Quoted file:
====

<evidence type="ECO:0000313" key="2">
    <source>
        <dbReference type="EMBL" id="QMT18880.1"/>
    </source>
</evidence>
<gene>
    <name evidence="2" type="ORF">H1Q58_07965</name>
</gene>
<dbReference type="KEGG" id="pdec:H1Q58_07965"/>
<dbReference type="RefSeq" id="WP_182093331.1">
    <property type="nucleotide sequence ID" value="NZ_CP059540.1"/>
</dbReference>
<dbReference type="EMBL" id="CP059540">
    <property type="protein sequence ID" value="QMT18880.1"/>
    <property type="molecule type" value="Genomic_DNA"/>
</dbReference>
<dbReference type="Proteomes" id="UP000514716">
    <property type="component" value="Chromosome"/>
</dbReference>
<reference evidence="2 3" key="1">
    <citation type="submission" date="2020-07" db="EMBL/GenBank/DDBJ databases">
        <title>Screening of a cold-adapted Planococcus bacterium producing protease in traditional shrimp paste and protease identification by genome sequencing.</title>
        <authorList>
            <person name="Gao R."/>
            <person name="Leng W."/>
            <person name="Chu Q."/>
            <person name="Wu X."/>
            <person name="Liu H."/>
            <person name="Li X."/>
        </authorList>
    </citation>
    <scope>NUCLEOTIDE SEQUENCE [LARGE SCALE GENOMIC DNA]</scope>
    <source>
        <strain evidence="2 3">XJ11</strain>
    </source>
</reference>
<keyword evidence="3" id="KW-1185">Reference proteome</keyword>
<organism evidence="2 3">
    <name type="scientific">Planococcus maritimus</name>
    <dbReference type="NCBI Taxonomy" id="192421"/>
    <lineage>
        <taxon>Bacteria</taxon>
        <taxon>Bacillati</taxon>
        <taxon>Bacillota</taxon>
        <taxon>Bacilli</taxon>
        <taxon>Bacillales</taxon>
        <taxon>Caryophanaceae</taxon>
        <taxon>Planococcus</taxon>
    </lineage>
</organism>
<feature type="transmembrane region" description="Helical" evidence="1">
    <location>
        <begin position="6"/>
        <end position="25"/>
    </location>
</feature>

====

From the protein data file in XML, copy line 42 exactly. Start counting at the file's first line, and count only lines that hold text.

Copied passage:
        <taxon>Bacteria</taxon>